Microstructural evolution in service exposed low alloy power plant steels

Burke, Kate January 2010 (has links)
This work forms part of the EPSRC Supergen 2 Lifetime Extension of Conventional Power Plant project. In particular this research investigates the remaining life of a number of ditferent YzCr YzMo 'i4 V power plant steels which have been in service for considerable lengths of time and which have subtle differences in chemical composition, microstructure and mechanical properties. The low alloy ferritic steels all operate in the creep regime and therefore resistance to creep is an important microstructural characteristic. There are a number of key questions which this research aims to address: Having endured this extensive time in service how do engineers within the power industry know that the component is still safe to run? Even as the components reach and often exceed their original design life, it is important to safely extend the lives of existing conventional plant in a bid to ensure that the country's electricity supply remains intact.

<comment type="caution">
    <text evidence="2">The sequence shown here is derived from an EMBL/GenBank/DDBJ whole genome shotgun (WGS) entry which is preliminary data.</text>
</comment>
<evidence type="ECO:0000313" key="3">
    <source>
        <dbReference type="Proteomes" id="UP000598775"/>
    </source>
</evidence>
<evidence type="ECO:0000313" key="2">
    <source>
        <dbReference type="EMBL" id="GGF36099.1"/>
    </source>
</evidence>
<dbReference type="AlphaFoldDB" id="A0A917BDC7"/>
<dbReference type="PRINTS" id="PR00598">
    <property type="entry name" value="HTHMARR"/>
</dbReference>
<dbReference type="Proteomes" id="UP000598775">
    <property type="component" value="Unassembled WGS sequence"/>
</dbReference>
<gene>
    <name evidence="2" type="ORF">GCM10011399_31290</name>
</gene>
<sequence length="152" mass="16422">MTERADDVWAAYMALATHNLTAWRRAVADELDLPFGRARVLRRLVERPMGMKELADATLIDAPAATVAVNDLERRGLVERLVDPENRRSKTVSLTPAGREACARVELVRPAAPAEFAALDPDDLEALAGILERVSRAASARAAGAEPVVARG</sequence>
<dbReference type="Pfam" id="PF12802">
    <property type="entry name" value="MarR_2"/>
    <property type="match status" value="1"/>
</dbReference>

The development of a reliable high strength aluminium casting alloy

Butler, Simon Andrew January 2000 (has links)